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Network Optimization – The devil is in the detail (of the analysis)

We have all heard the phrase, “the devil is in the detail.”  This common phrase refers to matters that might seem simple on the surface, but when you look deeper, you may find minor issues that could have a great impact on the direction of the matter. Never has this phrase been more relevant than in the network optimization process. I have over 100 network optimization projects under my belt in my 24 years at St. Onge Company. I have also evaluated, at the client’s request, more than a few network optimization projects performed by others. All of this experience tells me that the devil really is in the detail.

Recently, a client requested that I evaluate a distribution network study (manufacturing was fixed) performed by another consulting firm. I initially reviewed their final PowerPoint presentation. At a high level, it checked all of the boxes. They made sure to include all freight elements (inbound and outbound), facility costs (fixed and variable), and inventory carrying cost impacts (as the number of distribution locations varied for each scenario). On the surface, the analysis looked fairly complete. As a next step, I spent a day going through the project details with the client’s project manager, and this is where I became concerned. I discovered many issues that would greatly influence the final results, in both the number and locations chosen, as well as the costs and service levels reported. It was all due to not going to the appropriate level of detail. Network optimizations are difficult efforts. You cannot be afraid to get your hands dirty, in the data, to produce a quality and valid result. Here are some important elements to keep in mind to make sure you have a reliable network model:

  • Base data timeframe. A network optimization should be based on a foundation of clean and representative data. It is typically recommended to have a year of detailed data, which can be tied back to historical financials, whether that be a calendar year or a fiscal year. COVID has certainly added a wrinkle to what is “representative” data, but we will save that discussion for another day.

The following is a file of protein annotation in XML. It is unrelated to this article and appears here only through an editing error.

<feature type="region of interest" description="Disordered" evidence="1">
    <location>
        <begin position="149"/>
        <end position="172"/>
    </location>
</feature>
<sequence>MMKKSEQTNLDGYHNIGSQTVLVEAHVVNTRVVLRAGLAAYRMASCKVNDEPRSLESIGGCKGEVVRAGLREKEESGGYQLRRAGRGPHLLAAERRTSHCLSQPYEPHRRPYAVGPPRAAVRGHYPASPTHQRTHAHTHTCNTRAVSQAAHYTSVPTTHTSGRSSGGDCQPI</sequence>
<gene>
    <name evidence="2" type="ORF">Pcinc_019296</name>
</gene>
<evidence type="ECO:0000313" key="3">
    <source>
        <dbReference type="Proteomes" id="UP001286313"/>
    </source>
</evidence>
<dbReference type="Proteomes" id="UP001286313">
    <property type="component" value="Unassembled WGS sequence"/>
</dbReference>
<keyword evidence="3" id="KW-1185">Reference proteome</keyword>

• SKUlevel data versus shipment-level data. SKU-level details in the base data (for a distribution-focused study) can be important when you have a wide variety of manufacturing/vendor locations that span multiple geographies. For example, if you are modeling the North American distribution network, and all of the product is sourced from Asia, shipment-level base data might suffice. This is true as long as the distribution facilities will carry the full product line. Any product-specific scenario modeling will always lead you to SKU-level base data.
  • Shipment profiling. Just because a model incorporates all the relevant modes of inbound and outbound transportation (ocean, TL, LTL, parcel, air, intermodal, rail, etc.), doesn’t mean it is complete. Again, the devil is in the detail. For example, most companies ship to a wide variety of customer locations, and these can range from a large distribution center, to a small distributor, to a customer’s home. You should not take a “one size fits all” approach to shipment profiling.
  • Customer aggregation. Your customer aggregation strategy goes hand-and-glove with shipment profiling. Large-volume customer locations should be modeled discretely, as opposed to lumping them into the three-digit zip code where they reside because they might have a vastly different transportation shipment profile (e.g., 100% full truckload) than smaller customers in that same geography. In addition, separating prepaid and collect customers is essential to make sure you can isolate the freight dollars you are directly responsible for paying.
  • Candidate locations. I will address this further in an upcoming blog, so I’ll keep it simple by stating that you should always err on the side of having more, rather than less, candidate locations for the network model to choose from (as long as model run times are reasonable). This will ensure your results are not misleading due to having too few candidate locations.

In network modeling, I often say, “I don’t want to bring a gun to a knife fight.” This means that you shouldn’t necessarily go overboard and model every single SKU and customer location discretely just because you can. But again, this is not a “one size fits all” process. Once you have clearly defined the scope and scenario expectations on the front end, and have reviewed the data that is available, you can properly decide what level of detail is appropriate for your network optimization project.

— John McDermott, St. Onge Company

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